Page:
Your camper provides you with one of the most convenient ways to camp. It’s easy to take along a wide variety of food for meals, and you don’t have to worry about how they will be cooked. You have a refrigerator to keep foods cold, and you can even leave canned goods in the camper cabinets in between trips. However, the convenience you love can also put you at risk for food poisoning if you aren’t careful. Remember these important tips to protect yourself the next time you head out on the road.
Allow Time for the Refrigerator to Cool
If you are heading out on the road, remember that it can take up to eight hours for your refrigerator to reach the proper temperature. Turn it on to start cooling before you start packing the camper. Wait until right before you leave before putting the food in the refrigerator, so you can be confident that the food will stay cool.
If you are traveling to your seasonal campsite and you turn the refrigerator off when you aren’t there, then pack the food in ice chests. As soon as you arrive at the campground, turn on the refrigerator to start cooling while you unpack everything. Put the ice chest inside the camper in the coolest area, but leave the food inside the chest until the refrigerator has cooled down.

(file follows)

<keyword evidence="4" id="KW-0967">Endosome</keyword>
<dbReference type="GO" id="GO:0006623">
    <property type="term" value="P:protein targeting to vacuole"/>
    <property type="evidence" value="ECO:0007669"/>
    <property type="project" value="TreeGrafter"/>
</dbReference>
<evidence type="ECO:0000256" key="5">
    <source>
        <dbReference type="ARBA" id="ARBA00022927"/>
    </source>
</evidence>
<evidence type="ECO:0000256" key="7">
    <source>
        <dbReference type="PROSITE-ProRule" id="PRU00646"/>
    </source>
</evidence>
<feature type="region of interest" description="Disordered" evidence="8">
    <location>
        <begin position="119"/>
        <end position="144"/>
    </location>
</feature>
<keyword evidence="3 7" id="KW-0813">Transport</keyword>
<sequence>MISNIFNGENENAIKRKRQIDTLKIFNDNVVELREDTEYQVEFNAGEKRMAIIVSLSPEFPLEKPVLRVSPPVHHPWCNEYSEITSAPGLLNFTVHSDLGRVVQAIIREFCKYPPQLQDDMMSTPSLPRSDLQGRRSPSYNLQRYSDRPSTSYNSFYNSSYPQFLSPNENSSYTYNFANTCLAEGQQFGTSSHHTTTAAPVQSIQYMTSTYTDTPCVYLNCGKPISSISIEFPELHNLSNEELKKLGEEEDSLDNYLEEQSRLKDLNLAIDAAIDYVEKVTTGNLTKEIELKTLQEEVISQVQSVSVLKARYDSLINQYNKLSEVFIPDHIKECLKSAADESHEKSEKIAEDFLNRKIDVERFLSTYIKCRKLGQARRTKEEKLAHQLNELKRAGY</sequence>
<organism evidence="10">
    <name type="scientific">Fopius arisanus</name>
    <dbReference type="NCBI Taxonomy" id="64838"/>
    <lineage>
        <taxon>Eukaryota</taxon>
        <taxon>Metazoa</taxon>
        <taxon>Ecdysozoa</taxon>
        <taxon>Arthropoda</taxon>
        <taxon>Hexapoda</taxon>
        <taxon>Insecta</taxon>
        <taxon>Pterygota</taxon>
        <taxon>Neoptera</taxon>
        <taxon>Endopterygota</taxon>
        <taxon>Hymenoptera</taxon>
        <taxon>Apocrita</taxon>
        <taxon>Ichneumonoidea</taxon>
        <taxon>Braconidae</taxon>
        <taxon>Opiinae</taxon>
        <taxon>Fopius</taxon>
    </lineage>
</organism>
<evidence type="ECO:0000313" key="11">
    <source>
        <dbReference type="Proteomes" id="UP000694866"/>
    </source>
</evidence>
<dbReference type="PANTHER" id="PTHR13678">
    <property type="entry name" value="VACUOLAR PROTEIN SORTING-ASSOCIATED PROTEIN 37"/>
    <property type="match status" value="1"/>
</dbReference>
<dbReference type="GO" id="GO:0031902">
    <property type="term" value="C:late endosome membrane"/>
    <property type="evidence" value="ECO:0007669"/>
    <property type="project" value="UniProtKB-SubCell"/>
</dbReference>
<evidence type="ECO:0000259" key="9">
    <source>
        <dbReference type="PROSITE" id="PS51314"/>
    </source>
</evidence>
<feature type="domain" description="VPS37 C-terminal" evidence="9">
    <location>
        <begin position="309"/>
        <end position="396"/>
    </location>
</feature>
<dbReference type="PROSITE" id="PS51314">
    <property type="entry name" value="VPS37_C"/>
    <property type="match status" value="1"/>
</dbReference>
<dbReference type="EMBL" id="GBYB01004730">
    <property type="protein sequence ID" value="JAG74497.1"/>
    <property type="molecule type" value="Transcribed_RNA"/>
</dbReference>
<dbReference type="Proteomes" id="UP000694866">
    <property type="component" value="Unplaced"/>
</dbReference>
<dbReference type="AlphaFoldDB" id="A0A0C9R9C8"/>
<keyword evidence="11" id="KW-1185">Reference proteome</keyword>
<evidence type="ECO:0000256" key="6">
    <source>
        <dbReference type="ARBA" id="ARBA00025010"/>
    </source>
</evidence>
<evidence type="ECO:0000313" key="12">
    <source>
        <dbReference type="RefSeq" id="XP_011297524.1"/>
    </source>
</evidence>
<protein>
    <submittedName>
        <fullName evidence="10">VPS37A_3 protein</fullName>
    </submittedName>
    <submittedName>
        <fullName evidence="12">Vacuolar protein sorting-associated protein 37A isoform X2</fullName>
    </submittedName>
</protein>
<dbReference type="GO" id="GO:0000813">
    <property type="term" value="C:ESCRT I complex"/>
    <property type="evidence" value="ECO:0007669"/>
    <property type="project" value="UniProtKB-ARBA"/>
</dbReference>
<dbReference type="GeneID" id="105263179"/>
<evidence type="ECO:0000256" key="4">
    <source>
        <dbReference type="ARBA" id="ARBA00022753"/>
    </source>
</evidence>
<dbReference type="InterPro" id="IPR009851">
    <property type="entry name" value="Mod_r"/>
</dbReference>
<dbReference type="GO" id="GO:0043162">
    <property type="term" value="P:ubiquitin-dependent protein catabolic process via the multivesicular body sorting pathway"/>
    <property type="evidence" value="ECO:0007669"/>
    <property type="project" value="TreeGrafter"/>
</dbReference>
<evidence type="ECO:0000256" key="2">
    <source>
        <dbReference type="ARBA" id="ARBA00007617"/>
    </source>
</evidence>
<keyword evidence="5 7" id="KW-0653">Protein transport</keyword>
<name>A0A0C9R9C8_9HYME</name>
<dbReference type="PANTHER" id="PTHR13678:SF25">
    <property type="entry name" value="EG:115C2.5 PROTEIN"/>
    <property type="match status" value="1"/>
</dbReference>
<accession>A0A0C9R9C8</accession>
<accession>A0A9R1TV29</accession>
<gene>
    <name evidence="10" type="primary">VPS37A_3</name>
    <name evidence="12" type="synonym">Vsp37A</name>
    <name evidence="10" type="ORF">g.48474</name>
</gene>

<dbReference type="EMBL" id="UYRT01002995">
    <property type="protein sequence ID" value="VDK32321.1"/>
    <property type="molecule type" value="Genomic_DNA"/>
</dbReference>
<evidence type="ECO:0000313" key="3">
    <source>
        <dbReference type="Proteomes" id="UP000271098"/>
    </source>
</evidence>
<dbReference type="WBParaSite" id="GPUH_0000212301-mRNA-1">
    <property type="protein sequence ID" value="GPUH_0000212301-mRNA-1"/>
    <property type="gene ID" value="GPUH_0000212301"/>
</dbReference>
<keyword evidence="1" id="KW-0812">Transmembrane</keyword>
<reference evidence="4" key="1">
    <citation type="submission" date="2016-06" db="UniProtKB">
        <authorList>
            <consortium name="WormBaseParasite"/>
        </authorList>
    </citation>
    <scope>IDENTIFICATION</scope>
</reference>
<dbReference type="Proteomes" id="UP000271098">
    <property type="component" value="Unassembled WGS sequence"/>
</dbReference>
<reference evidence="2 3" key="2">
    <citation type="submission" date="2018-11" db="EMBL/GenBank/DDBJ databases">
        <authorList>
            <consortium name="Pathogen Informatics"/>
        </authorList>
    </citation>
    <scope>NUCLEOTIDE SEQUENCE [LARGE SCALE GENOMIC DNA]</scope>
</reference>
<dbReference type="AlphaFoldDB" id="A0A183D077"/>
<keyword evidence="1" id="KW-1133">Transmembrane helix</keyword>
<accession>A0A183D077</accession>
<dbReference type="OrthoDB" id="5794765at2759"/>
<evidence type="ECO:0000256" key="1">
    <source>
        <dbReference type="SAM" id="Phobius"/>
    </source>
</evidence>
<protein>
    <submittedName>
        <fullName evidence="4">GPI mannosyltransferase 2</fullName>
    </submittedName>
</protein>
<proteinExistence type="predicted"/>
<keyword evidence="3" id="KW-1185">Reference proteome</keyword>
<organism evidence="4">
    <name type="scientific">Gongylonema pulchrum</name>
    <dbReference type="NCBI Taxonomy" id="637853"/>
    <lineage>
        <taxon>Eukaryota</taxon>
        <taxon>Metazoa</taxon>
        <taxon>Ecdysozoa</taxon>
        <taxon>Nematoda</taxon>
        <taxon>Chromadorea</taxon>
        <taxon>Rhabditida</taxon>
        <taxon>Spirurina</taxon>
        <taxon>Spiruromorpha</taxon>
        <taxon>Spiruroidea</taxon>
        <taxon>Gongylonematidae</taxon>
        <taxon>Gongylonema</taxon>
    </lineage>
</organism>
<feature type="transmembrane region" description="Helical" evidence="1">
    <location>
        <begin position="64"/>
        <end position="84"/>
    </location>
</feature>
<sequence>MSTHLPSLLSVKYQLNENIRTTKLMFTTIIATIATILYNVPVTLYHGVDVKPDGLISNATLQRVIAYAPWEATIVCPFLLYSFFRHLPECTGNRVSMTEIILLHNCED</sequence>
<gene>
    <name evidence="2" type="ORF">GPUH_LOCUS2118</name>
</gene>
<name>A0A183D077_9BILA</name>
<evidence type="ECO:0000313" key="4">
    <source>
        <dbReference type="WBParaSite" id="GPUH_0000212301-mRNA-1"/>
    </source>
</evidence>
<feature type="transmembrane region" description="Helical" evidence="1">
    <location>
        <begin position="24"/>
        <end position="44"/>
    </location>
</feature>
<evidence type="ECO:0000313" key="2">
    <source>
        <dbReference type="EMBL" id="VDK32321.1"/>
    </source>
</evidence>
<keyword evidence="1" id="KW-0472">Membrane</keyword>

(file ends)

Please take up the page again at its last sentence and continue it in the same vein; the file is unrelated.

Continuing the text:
Seasonal Camper Refrigerator Concerns
If you are out at your seasonal campsite on a regular basis, then it is better to just let the refrigerator run while you are gone. Ask the campground owners to notify you if the power goes out for any reason, so you can go out and turn the refrigerator back on. Leave a bowl of ice in the freezer when you aren’t there. Before unpacking your food from the ice chest, check the ice for signs of melting. If the ice has started melting, you cannot trust any of the dairy or meat products that were in your refrigerator and freezer.
Check Expiration Dates
It’s easy to forget that the mayonnaise you packed at the start of the season was already opened at the time. Before making meals on the road, always check the expiration date. This is especially important if you leave food in the camper in between camping trips.
With these easy tips, you can protect yourself from the dangers of food poisoning. Food is often left in campers to be used on the next trip, and that leaves the door open for them to expire. Always check expiration dates, allow your refrigerator time to cool down and use your telltale bowl of ice in the freezer if you leave the refrigerator running when you are not in the camper.